Tusinski: Blue lives never mattered — they don’t even exist

Dylan Tusinski

(Graphic designed by Dylan Tusinski. Photos courtesy of Matt Tackett, Davis Bonner, Skyler Pradhan, Connor McGrath, Anna von Pechmann, Serena Bettis and Kaitlyn Ancell | The Collegian)

Editor’s Note: All opinion section content reflects the views of the individual author only and does not represent a stance taken by The Collegian or its editorial board.

A spam message from one of my old friends appeared on my feed as I swiped through Instagram this summer. It was the height of the George Floyd protests, and posts calling for racial justice and mass protest lit up the internet — Instagram in particular. Yet this friend posted the opposite. He shared posts proclaiming “blue lives matter!” He adamantly defended the police and disparaged protesters marching for racial equity.

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This summer solidified my belief that “blue lives” do not matter because they do not even exist. The “movement” he was a part of exists solely to protect a profession rather than the unchangeable and very personal identity of Black Americans that Black Lives Matter seeks to protect.

Now, let me be upfront. My uncle is a police officer, and half of my family falls solidly into the blue lives matter camp. I have seen that side of the story. I have seen the mental and physical toll being a police officer takes on a person. I have seen the hardships, the trauma and the struggles my uncle has been through due to his line of work.

Despite the incendiary headline of this article, let me be clear: I understand that police officers, as people, matter.

However, at the same time, I cannot reasonably claim that my uncle or his coworkers deserve a movement akin to a major social justice movement backing them and supporting them for their line of work. Because it is just that: work.

Being a police officer is a job. A line of work. They can join at any time. They can quit at any time.”

The blue lives matter crowd propagates the idea that police officers are harshly discriminated against for doing their job. They claim, solely because of their profession, cops are ostracized, berated and mistreated. 

The blue lives matter crowd claims there is an undercurrent of anti-cop hysteria among the general populace, and this mindset manifests itself in minor, somewhat passive acts of aggression that happen nearly every day.

Now, I get it. I would also be up in arms if my McDonald’s order took a few minutes too long or if a milkshake machine wasn’t cleaned properly when I ordered a drink. And they are right. These are all clear examples of widespread, systemic cultural discrimination against cops.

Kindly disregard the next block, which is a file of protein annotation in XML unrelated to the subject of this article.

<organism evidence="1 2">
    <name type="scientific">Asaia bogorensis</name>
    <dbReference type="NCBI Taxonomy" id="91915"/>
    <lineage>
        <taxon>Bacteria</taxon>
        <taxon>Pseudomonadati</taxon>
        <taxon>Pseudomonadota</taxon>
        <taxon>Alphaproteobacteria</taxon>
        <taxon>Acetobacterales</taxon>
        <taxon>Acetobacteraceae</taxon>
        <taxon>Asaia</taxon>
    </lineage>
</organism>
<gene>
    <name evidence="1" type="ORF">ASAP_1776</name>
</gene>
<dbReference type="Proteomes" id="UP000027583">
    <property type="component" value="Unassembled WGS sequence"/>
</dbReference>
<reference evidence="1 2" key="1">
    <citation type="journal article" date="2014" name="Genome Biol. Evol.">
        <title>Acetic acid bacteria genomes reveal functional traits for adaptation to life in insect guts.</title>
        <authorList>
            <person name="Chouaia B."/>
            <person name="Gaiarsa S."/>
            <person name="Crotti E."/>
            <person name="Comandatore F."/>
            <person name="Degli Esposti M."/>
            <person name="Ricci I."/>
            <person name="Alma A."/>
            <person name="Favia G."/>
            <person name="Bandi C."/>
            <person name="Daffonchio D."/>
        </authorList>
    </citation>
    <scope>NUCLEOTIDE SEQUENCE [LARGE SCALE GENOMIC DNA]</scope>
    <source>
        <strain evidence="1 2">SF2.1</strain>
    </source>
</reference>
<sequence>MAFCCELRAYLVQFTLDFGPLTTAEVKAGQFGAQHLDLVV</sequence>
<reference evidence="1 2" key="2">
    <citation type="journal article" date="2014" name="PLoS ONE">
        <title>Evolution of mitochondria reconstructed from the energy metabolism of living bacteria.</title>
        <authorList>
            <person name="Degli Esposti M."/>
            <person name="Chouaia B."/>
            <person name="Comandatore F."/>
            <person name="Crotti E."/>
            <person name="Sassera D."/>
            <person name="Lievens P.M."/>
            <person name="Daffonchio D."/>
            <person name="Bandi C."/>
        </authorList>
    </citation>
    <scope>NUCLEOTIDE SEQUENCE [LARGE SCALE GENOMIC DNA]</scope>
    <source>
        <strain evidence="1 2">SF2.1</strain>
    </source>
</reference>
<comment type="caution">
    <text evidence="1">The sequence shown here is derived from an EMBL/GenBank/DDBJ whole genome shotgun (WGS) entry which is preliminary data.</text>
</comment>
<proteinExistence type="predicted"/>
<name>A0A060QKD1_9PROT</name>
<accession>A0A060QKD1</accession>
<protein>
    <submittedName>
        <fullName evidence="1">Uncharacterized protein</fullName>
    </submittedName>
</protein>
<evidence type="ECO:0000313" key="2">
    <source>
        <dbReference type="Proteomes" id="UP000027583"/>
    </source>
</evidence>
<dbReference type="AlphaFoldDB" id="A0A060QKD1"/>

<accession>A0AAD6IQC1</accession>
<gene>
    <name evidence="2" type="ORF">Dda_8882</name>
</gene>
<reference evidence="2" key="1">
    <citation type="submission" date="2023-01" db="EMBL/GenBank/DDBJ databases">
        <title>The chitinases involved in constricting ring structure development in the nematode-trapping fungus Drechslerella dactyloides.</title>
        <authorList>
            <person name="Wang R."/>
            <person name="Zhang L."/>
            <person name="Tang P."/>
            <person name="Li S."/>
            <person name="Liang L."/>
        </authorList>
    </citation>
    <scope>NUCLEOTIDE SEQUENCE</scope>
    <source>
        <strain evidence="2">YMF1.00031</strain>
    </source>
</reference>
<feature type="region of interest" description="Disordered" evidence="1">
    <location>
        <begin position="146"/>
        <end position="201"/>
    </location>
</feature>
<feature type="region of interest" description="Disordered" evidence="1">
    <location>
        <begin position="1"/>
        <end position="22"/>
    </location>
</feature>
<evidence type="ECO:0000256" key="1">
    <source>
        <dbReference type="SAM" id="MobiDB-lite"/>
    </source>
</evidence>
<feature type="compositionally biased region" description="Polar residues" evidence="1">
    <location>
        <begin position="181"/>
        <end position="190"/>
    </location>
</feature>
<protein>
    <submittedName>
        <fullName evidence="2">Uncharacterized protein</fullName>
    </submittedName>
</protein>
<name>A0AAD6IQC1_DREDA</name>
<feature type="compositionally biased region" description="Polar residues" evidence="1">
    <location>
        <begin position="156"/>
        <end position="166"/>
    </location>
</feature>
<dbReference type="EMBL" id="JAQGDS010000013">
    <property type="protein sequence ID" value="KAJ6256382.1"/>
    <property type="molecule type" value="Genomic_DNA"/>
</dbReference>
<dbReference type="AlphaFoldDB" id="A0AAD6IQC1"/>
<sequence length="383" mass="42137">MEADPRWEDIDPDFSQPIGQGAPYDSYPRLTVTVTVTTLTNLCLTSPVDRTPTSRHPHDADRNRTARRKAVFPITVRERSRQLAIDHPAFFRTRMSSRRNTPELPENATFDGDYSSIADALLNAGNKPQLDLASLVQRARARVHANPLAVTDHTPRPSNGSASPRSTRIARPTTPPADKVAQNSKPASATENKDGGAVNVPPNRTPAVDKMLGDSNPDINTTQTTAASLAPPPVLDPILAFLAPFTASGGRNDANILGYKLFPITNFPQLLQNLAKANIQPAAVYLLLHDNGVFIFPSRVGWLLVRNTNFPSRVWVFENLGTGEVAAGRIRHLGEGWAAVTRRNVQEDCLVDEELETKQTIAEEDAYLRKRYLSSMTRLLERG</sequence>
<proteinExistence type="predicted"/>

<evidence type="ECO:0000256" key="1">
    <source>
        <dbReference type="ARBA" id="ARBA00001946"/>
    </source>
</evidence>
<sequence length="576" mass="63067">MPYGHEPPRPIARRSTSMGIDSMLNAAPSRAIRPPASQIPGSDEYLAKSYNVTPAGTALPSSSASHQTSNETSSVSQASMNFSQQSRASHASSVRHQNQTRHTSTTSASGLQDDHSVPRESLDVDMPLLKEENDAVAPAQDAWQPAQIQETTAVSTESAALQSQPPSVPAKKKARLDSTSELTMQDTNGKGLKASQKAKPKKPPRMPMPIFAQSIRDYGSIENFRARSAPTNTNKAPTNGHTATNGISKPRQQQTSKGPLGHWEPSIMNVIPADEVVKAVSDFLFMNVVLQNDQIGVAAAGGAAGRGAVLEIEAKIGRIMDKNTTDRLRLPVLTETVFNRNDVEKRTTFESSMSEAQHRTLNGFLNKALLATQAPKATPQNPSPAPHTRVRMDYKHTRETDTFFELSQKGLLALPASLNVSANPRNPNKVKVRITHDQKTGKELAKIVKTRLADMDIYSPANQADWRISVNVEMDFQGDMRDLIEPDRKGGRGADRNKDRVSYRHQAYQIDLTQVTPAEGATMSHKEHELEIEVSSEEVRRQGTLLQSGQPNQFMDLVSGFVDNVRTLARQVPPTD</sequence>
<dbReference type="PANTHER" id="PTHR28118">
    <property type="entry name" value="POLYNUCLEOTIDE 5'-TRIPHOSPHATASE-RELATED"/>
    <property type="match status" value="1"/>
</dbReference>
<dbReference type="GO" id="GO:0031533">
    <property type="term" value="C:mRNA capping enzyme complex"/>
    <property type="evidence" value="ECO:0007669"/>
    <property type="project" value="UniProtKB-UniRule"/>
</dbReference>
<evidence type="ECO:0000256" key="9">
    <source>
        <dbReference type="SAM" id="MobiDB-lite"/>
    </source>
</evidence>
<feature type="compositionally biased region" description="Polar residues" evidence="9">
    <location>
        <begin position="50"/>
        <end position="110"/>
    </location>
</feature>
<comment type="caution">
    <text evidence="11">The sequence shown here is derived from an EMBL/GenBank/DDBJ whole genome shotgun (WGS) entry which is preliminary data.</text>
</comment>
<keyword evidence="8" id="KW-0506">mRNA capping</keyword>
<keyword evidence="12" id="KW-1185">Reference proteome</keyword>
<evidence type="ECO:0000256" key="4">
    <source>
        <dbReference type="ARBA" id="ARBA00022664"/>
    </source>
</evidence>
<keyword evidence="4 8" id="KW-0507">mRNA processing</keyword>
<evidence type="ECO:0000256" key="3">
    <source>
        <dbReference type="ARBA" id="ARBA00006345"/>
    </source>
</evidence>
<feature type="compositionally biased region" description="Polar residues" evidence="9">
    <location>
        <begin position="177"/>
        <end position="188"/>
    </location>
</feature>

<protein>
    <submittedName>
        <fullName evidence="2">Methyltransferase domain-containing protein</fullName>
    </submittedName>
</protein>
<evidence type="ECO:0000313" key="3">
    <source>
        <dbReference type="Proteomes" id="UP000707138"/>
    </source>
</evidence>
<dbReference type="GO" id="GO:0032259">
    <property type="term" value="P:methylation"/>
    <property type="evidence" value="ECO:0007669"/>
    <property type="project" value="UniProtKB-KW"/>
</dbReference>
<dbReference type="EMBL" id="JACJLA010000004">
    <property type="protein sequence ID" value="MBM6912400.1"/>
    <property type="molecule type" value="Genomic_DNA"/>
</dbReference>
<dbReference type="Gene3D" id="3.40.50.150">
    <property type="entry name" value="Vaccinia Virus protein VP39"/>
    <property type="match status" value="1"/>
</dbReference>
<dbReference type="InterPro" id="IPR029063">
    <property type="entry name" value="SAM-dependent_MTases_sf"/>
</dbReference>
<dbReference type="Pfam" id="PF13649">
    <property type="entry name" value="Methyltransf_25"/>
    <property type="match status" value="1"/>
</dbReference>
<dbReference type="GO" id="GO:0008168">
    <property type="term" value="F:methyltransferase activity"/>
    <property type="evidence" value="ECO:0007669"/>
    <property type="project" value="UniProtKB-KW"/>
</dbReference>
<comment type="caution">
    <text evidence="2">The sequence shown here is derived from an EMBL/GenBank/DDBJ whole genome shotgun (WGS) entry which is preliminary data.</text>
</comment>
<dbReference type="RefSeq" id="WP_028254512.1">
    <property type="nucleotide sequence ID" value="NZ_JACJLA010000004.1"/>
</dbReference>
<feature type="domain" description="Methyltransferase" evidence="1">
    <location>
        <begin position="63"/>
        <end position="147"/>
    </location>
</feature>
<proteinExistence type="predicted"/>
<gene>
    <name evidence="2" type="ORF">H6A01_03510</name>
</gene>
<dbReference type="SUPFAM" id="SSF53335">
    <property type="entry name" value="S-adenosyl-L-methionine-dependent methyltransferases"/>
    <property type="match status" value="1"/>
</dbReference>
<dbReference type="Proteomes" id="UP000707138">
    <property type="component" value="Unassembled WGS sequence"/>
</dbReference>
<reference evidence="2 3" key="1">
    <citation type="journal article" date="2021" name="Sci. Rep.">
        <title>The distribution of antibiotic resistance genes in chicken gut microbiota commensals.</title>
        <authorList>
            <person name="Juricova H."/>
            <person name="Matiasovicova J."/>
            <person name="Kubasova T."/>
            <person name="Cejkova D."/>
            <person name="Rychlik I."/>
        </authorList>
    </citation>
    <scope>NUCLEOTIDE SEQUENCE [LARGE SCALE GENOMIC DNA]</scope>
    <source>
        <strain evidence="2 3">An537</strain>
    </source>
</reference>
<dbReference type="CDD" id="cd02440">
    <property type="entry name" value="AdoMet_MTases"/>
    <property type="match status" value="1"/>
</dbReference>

To be 100% clear, that last paragraph was sarcasm.

Now, I should clarify: police officers do find challenges in their profession. They can be killed working their job. I’m not dismissing that danger nor am I ignoring it. I’m saying they chose their profession. They chose the danger that comes with it. They shouldn’t seek sympathy for a choice they made and can reverse at any given point.

“Blue lives” literally do not, and cannot, exist. Being a police officer is a job, a line of work. They can join at any time. They can quit at any time. Cops are not “blue lives” because their profession does not constitute their entire person.

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While policing is a job, being Black is an identity. It’s something you can’t change and something you can’t just choose to quit. That’s the primary difference between Black Lives Matter and blue lives matter. One seeks to protect an unchangeable identity that has historically faced discrimination; the other wants to claim discrimination against a profession.

Beyond that, the phrase “blue lives matter” is an inherent jab at the Black Lives Matter movement. The so-called movement for blue lives only exists as a counter-reaction to the spring of Black Lives Matter protests.

So, it’s a fair assumption to think that by saying “blue lives matter” you’re implying that being a “blue life” is equivalent to being Black. Which, of course, isn’t true. Black people can’t just quit being Black. Nor do they get the positional power a cop does just for being Black.

Cops get, just because of their job, tasers, knives, handcuffs, mace, pistols, batons, shotguns, squad cars, riot gear and K-9 units.  Depending on position, they also get police unions, government pensions, health care plans, college debt forgiveness and qualified immunity to effectively not be sued for most of their actions, among other benefits.

Surely with all those benefits, they’re the real victims, right?

Police choose to join the force knowing there are plenty of people who don’t like cops. On top of that, they can choose to quit at any time. If they’re upset people are protesting them and their coworkers, they can choose to hang up their badge anytime.

Dylan Tusinski can be reached at letters@collegian.com or on Twitter @unwashedtiedye.